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The day the crowds started to follow the opposition politicians? Ukraine

January 27, 2014

Yesterday I closed my entry with “In the meantime an all-encompassing national unity government seems the only possible way forward politically – whether society follows is a different question.

Hours after that was written, a very poor attempt at forming something loosely resembling a national unity government was offered by President Yanukovych – an offer quite rightly refused by the opposition leaders as it was neither all-inclusive, politically viable due to the current formation of the RADA, and in accepting it, it   would have legitimised the illegitimate new laws to mention a few “flaws” within the offer.

That misguided offer and the subsequent refusal may very well prove to be the moment when the opposition leaders will no longer be simply following along behind the crowds, struggling with legitimacy and traction, but have been propelled by President Yanukovych once again failing to understand the cause and effect of a poor offer, impossible to accept, to a position whereby they can now lead the crowds – or a significant number therein – with a reasonable amount of traction and approval.  Their chances of doing so have at the very least increased.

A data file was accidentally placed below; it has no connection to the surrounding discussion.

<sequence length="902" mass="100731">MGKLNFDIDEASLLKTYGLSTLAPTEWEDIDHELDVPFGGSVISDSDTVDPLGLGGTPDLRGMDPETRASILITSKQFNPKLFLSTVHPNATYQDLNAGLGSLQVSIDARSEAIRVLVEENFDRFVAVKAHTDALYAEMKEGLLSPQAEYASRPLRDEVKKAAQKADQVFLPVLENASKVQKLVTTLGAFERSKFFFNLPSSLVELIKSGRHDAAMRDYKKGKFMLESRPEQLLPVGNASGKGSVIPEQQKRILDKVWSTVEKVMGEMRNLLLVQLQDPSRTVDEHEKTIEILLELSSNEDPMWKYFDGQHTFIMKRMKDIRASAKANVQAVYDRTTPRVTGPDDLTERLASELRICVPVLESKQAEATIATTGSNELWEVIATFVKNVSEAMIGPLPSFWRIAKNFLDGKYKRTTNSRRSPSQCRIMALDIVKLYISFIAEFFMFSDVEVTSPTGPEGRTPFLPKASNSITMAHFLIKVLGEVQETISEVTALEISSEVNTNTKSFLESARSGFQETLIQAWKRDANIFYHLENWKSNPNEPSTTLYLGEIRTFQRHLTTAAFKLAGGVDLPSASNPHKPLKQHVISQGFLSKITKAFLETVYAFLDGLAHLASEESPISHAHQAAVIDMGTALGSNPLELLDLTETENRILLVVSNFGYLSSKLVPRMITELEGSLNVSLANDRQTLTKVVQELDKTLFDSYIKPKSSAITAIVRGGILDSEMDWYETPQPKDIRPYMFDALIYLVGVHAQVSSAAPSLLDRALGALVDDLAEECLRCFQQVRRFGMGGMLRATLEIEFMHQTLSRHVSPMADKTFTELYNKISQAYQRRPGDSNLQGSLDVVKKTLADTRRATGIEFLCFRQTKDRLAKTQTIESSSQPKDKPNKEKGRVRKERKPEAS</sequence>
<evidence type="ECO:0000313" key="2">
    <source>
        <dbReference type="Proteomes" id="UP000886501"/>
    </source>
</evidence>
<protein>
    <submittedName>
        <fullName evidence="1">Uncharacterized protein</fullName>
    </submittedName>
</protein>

The possibility of the military and tanks on the streets of Ukrainian cities and towns now also seems extremely remote – effectively ruled out via Rinat Akhmetov via this statement from SCM.

The extraordinary meeting of the RADA on Tuesday 28th January now becomes far more interesting and unpredictable in its outcome than would have been expected 48 hours ago.

Room for maneuver for the President narrows almost daily – and the need for leadership from somebody grows in equal measure.  Concerns relating to who is doing what, and preparing to do what – from all sides – during the time that passes prior to Tuesday are obvious, both on the streets and within the RADA machinery.